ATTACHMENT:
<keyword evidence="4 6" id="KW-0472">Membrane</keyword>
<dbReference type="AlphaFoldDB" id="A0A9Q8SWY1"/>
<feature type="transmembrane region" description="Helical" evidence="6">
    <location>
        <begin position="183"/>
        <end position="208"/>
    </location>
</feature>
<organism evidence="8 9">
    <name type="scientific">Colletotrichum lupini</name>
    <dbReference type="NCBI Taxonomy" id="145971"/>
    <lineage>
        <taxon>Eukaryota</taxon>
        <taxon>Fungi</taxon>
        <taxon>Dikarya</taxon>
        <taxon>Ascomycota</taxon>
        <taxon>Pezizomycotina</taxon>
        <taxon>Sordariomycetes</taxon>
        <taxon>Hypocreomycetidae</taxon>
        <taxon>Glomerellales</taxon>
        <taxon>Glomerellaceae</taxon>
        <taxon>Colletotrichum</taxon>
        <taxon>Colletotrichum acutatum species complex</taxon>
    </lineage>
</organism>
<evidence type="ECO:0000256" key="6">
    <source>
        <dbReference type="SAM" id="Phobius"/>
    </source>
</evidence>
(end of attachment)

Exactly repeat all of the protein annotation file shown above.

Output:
<keyword evidence="4 6" id="KW-0472">Membrane</keyword>
<dbReference type="AlphaFoldDB" id="A0A9Q8SWY1"/>
<feature type="transmembrane region" description="Helical" evidence="6">
    <location>
        <begin position="183"/>
        <end position="208"/>
    </location>
</feature>
<organism evidence="8 9">
    <name type="scientific">Colletotrichum lupini</name>
    <dbReference type="NCBI Taxonomy" id="145971"/>
    <lineage>
        <taxon>Eukaryota</taxon>
        <taxon>Fungi</taxon>
        <taxon>Dikarya</taxon>
        <taxon>Ascomycota</taxon>
        <taxon>Pezizomycotina</taxon>
        <taxon>Sordariomycetes</taxon>
        <taxon>Hypocreomycetidae</taxon>
        <taxon>Glomerellales</taxon>
        <taxon>Glomerellaceae</taxon>
        <taxon>Colletotrichum</taxon>
        <taxon>Colletotrichum acutatum species complex</taxon>
    </lineage>
</organism>
<evidence type="ECO:0000256" key="6">
    <source>
        <dbReference type="SAM" id="Phobius"/>
    </source>
</evidence>